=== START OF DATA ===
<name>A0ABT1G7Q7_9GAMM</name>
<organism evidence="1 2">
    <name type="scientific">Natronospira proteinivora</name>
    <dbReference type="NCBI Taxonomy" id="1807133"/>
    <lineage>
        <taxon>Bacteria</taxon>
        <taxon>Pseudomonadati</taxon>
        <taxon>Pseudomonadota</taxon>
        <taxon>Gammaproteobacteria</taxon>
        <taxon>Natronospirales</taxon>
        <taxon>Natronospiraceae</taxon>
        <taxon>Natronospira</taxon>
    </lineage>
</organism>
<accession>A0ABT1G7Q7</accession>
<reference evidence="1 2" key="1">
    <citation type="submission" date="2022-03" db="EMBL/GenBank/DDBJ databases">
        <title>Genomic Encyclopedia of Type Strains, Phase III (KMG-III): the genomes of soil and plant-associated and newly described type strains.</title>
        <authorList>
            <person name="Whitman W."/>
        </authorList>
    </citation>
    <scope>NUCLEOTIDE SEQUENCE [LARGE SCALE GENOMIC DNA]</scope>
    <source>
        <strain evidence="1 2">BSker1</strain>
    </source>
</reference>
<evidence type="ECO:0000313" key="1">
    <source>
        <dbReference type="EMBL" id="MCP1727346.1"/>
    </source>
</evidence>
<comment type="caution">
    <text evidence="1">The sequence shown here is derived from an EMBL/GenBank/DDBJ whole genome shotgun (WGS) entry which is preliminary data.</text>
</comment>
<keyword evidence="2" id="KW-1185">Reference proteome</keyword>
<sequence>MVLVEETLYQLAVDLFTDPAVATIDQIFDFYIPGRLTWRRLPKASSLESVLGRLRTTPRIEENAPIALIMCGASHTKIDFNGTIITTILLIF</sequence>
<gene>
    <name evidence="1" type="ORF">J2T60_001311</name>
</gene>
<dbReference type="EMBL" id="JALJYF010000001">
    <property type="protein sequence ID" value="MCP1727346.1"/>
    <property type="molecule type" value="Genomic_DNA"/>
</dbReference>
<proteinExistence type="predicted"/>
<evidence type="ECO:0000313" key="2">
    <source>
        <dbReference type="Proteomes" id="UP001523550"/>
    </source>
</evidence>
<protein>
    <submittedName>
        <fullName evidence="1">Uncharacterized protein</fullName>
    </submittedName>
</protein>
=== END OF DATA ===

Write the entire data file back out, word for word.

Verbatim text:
<name>A0ABT1G7Q7_9GAMM</name>
<organism evidence="1 2">
    <name type="scientific">Natronospira proteinivora</name>
    <dbReference type="NCBI Taxonomy" id="1807133"/>
    <lineage>
        <taxon>Bacteria</taxon>
        <taxon>Pseudomonadati</taxon>
        <taxon>Pseudomonadota</taxon>
        <taxon>Gammaproteobacteria</taxon>
        <taxon>Natronospirales</taxon>
        <taxon>Natronospiraceae</taxon>
        <taxon>Natronospira</taxon>
    </lineage>
</organism>
<accession>A0ABT1G7Q7</accession>
<reference evidence="1 2" key="1">
    <citation type="submission" date="2022-03" db="EMBL/GenBank/DDBJ databases">
        <title>Genomic Encyclopedia of Type Strains, Phase III (KMG-III): the genomes of soil and plant-associated and newly described type strains.</title>
        <authorList>
            <person name="Whitman W."/>
        </authorList>
    </citation>
    <scope>NUCLEOTIDE SEQUENCE [LARGE SCALE GENOMIC DNA]</scope>
    <source>
        <strain evidence="1 2">BSker1</strain>
    </source>
</reference>
<evidence type="ECO:0000313" key="1">
    <source>
        <dbReference type="EMBL" id="MCP1727346.1"/>
    </source>
</evidence>
<comment type="caution">
    <text evidence="1">The sequence shown here is derived from an EMBL/GenBank/DDBJ whole genome shotgun (WGS) entry which is preliminary data.</text>
</comment>
<keyword evidence="2" id="KW-1185">Reference proteome</keyword>
<sequence>MVLVEETLYQLAVDLFTDPAVATIDQIFDFYIPGRLTWRRLPKASSLESVLGRLRTTPRIEENAPIALIMCGASHTKIDFNGTIITTILLIF</sequence>
<gene>
    <name evidence="1" type="ORF">J2T60_001311</name>
</gene>
<dbReference type="EMBL" id="JALJYF010000001">
    <property type="protein sequence ID" value="MCP1727346.1"/>
    <property type="molecule type" value="Genomic_DNA"/>
</dbReference>
<proteinExistence type="predicted"/>
<evidence type="ECO:0000313" key="2">
    <source>
        <dbReference type="Proteomes" id="UP001523550"/>
    </source>
</evidence>
<protein>
    <submittedName>
        <fullName evidence="1">Uncharacterized protein</fullName>
    </submittedName>
</protein>